Personal Freedom

Getting a ticket shouldn’t land you in jail

A few years ago, a Utahn named Sandra was pulled over for speeding after she attempted to get her daughter to work on time. Unfortunately for her, this resulted in a ticket that she simply couldn’t afford; her family’s financial situation was dire.  

Not knowing what else to do, she went to her court hearing to explain to the judge that she couldn’t come up with the money. She broke down in tears in front of everybody in the courtroom, ashamed of her situation. Fortunately, the judge offered a solution, allowing Sandra to perform community service in lieu of her fine. “I bawled my eyes out because I was so grateful,” she told us recently. “It was a huge blessing in my life.”

Sandra was fortunate to be able to pay her ticket off with volunteer hours instead of cash. It saved her and her family a lot of grief and the possibility of having to pay interest with late fees piled on top, which could have led to a warrant and arrest if gone unpaid.

According to research we’ve been conducting, only a few judges in justice courts across Utah proactively provide this option for people struggling with payments. Typically accredited at $10 per hour, this allows people to spend time rather than money they may not have. A service option such as this is a great alternative for low-income Utahns along with anyone who is going through a difficult time financially in their life, while also benefiting the community.

Sandra had the privilege of receiving an alternative penalty for her ticket, but many struggling Utahns are not made aware of this choice; few courts proactively provide this option for those who cannot pay. For many Utahns, this initial inability to pay eventually leads to handcuffs.

According to the Utah Administration of Courts, every single day an average of 176 people in Utah are arrested because of their failure to pay fines; 254 Utahns have warrants issued against them for failure to pay. These fine amounts vary from case to case, but the reality is, if you simply forgot to pay or just couldn’t come up with the money, your whole livelihood could be threatened by something as minuscule as a parking ticket.

Many people simply can’t afford to have a few weeks notice to pay the hundreds of dollars that the state demands for what could be a minor infraction. If they can’t afford the fine, their driver’s license will then be suspended by the state—a consequence that severely limits the individual’s ability to maintain stable employment and housing, forcing them into an even worse financial situation. If that person is caught driving with a suspended license, they could be given more fines and be sent to jail. Essentially, the situation looks grim for people going through difficult financial times.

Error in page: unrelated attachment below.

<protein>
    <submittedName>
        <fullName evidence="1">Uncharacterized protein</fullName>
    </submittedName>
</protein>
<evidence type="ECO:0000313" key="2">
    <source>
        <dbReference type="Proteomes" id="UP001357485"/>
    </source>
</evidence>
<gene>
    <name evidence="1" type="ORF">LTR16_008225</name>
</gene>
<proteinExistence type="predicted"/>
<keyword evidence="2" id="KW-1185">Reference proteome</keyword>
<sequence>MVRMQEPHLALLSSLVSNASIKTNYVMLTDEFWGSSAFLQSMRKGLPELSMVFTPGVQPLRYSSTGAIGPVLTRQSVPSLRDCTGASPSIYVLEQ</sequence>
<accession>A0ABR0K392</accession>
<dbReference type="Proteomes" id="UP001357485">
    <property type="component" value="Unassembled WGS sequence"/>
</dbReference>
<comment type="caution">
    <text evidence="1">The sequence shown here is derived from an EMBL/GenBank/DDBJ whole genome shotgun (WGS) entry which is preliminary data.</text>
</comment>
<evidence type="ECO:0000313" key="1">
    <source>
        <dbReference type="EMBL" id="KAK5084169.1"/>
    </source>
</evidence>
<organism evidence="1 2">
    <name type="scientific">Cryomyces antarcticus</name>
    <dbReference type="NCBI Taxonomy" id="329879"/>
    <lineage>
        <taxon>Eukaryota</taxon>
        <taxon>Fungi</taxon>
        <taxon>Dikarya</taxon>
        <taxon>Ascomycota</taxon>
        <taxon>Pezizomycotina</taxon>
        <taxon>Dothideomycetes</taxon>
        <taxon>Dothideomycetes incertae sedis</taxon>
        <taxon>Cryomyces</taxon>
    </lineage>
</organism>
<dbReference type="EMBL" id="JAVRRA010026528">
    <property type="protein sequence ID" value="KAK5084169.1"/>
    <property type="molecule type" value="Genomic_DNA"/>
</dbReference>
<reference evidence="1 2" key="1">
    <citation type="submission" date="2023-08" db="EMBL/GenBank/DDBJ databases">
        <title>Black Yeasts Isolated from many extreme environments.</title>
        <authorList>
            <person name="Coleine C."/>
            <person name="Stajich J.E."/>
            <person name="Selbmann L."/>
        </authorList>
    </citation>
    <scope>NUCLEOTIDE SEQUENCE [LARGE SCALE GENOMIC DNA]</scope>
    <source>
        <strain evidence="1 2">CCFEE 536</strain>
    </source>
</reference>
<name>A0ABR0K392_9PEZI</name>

We believe the Utah Legislature needs to change the law to allow community service to be provided as a publicized and available alternative option for all defendants in justice courts (involving low-level misdemeanors and infractions). This will help alleviate the pain of high fees for financially burdened Utahns who commit low-level offenses. It will also be a cost-efficient diversion away from the criminal justice system for these people, saving taxpayers who are required to fund over $80 a day to keep people in jail. Providing Utahns this option for low-level offenses will also benefit our communities which would have access to a larger pool of volunteers for beneficial community service.

This proposed solution is a win-win both for struggling Utahns and for communities that could benefit from the service they provide. We urge state legislators to adopt this policy and proactively provide Utahns with the opportunity to save their money and instead serve their community.